“Have you see Miss Dora Dean, sweetest gal I’ve ever seen?”
That was a lyric of a song written about her in 1896, when she and her husband and partner, Charles E. Johnson, were at the very top of the world of vaudeville. Their song-and-dance act took them abroad for months on end, touring Europe and even Australia. They performed in Hungary and Russia, even for England’s King Edward VII.
Dean and Johnson had a perfect partnership, with his “rubberlegs” dance moves and ability to twinkle and caper and captivate the audience, often while she struck an admiring pose. Neither sang especially well — they would talk through their songs — but it didn’t matter. Dean was gorgeous. She had a wonderfully pleasing personality, and she radiated vivaciousness on stage. She was magnetic. A painter in Berlin, possibly Ernst Heilman, bought the entire show’s contract so that she had two weeks free and he could paint her portrait.
As a black teenager in the 1880s, Johnson shined shoes at the old Nicollet House hotel in Downtown Minneapolis and earned tips for his buck and wing dancing. He went to amateur nights at local theatres and then heard about a new kind of minstrel show, featuring other black (not blackface) performers and, for the first time, women. He was hired and there he met Dean.
She was from Kentucky, perhaps born with the name of Luella Babbige. While with The Creole Show, Dean and Johnson perfected their routine, a cakewalk, but soon struck out on their own. In the world of black dance, they set several firsts. They were the first to make the jump from black vaudeville to top billing in white vaudeville circuits. They were the first to perform the cakewalk on Broadway. Johnson said in 1951, using the vocabulary of the day, “The walk goes back to slavery days. The best strutting couple in the Negro festivals was awarded a cake for the elegant bearing of the gentleman and the grace of the lady.” When they stepped onto the stage that first time in New York, Johnson said, “Well, we just strutted. The crowd went wild.”
Another of their calling cards was that public display of elegance and grace. They determined from the start to be “a class act.” No dancers before them — black or white — performed the cakewalk in evening clothes. Dean changed her costume a few times during their act and wore dresses that cost $1,000. Her clothes were copied by the likes of Sarah Bernhardt. Johnson wore a monocle and top hats and tails in purple or white. Their earnings went into their costumes and jewelry. He had a six-carat diamond pin. Her earrings cost $10,000.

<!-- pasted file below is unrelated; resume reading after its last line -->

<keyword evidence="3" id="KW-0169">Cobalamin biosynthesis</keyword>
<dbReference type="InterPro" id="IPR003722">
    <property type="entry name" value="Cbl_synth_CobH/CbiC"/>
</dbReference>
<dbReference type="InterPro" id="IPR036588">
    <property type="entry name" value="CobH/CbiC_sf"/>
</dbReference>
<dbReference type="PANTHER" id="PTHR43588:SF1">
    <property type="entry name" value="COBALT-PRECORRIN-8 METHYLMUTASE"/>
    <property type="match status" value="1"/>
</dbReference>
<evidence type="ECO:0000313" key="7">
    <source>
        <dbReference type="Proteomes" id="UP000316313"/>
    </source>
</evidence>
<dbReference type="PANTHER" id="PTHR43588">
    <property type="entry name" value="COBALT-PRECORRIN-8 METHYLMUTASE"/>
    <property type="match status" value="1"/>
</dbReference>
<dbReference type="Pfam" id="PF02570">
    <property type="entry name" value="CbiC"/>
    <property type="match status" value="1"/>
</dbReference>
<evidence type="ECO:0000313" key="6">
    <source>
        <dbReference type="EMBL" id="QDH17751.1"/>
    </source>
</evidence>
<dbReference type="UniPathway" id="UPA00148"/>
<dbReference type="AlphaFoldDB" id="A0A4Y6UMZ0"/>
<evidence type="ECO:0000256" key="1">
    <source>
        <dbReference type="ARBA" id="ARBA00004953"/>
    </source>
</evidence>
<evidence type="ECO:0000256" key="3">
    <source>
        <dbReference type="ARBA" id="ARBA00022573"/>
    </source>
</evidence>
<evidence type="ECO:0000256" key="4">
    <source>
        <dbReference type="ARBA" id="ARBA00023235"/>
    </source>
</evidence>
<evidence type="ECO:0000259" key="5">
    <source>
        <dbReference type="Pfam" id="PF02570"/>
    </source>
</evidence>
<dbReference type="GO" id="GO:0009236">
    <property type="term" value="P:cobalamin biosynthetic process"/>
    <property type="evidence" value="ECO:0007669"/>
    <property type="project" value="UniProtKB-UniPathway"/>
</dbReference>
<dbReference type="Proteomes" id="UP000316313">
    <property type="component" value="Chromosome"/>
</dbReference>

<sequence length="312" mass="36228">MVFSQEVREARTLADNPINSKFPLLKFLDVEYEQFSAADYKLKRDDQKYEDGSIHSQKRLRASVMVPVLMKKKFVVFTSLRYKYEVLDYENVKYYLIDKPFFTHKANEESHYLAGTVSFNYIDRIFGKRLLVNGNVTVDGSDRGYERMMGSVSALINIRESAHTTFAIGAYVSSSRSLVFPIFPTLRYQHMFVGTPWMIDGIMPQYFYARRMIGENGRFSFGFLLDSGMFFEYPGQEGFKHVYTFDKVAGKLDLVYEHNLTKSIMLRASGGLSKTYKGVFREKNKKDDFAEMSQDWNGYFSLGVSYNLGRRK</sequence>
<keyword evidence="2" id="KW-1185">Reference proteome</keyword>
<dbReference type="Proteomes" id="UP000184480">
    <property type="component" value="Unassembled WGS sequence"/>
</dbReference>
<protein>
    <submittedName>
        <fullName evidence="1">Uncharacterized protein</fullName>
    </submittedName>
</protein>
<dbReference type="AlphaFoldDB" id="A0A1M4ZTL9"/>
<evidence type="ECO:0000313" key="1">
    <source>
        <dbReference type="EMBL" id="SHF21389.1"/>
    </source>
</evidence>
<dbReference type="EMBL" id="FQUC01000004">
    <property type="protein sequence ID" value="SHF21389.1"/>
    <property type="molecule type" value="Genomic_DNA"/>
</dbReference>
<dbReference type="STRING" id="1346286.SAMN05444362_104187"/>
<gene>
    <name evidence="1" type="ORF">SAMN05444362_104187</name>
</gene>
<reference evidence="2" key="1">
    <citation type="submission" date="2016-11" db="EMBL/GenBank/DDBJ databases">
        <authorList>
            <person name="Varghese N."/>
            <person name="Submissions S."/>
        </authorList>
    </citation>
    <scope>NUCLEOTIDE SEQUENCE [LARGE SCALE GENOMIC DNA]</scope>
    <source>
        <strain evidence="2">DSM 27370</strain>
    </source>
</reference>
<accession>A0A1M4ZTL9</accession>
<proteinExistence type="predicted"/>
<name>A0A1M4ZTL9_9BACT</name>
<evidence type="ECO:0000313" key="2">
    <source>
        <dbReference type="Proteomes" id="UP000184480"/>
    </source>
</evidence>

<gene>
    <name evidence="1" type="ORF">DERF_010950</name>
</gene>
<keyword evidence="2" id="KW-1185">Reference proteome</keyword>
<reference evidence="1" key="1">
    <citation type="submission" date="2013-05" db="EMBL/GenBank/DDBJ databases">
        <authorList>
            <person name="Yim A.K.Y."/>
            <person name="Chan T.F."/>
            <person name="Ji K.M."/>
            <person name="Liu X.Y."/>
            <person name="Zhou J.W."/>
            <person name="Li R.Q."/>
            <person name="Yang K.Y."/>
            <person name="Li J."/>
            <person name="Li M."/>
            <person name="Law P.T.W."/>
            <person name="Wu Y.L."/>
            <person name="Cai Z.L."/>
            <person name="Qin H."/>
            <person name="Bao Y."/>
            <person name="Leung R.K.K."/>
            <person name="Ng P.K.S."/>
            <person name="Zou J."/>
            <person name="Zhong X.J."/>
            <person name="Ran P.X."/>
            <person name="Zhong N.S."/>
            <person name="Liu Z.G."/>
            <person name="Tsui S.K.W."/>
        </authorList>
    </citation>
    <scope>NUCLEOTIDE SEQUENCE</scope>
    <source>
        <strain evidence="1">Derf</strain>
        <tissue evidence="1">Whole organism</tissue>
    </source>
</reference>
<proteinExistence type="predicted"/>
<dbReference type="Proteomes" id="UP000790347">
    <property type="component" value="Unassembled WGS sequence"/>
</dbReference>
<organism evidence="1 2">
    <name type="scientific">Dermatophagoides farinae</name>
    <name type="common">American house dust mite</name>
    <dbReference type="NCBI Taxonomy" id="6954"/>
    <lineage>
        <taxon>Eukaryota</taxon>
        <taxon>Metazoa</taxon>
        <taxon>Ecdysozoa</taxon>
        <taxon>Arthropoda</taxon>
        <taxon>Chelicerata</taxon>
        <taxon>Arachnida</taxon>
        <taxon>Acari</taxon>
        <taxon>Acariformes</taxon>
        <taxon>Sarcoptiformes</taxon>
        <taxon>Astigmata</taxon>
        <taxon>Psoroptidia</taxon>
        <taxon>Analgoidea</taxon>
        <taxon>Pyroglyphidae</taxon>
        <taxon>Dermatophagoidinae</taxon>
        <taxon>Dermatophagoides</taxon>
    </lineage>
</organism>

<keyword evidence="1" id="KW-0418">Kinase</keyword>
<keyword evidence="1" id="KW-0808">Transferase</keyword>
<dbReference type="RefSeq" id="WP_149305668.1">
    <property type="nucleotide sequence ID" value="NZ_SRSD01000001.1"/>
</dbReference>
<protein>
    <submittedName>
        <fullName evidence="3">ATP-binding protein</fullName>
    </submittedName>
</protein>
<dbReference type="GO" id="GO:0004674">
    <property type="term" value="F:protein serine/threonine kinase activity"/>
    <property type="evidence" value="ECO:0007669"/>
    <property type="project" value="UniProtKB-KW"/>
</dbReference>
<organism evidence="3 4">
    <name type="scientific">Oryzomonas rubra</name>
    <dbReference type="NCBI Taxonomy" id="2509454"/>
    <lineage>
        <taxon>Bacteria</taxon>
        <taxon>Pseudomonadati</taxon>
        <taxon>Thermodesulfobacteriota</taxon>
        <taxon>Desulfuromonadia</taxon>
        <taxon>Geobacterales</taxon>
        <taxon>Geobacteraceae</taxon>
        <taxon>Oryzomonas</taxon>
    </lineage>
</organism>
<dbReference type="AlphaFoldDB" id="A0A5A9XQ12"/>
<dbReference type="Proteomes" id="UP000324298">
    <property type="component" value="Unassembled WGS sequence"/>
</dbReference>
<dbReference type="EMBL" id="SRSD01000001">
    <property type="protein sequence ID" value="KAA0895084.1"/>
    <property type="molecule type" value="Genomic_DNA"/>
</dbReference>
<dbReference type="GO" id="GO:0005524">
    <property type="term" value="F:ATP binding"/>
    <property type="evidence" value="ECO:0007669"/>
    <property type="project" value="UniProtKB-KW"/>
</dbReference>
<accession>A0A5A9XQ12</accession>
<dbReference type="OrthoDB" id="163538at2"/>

The cakewalk dance began with enslaved African Americans dancing to imitate and mock the stiff and formal progressions of white dancing. As blackface minstrelsy developed in the mid-19th century, cakewalk became the signature showpiece of the finale of a minstrel show. Even when African Americans performed in minstrel shows, either as themselves or in blackface, the cakewalk was performed as a cartoonish imitation. Johnson and Dean’s class act transformed the cakewalk into a stylish dance that white people eagerly took to. The dance was enormously popular in Europe and America, where it became more exaggerated and, again, cartoonish. White people imitated black people imitating white people.
When vaudeville wound down as a primary entertainment, the spotlight on Johnson and Dean faded. They broke up the act, and each tried to create a new performing career. Neither was the success they hoped for. Eventually, Dean came back to Minneapolis and to Johnson. They tried a comeback and had a bit of success until he injured his leg. It healed slowly. They lived in a modest house at 811 E. 36th St., where they once owned most of the houses on the block. Dean had a long illness and died in her sleep in 1943. Johnson was a model for art students at the Walker and at MCAD before he passed away in his 80s in 1956. He thought the modeling gave him a tiny bit of “on-stage”; he was always planning a comeback. They are both buried at Lakewood Cemetery.
But what of that painting — the life-size portrait of Dean — a copy of which hung in their home? It was still there a few decades ago, and was probably there when Johnson died. But where did it go? Have any of you seen Miss Dora Dean?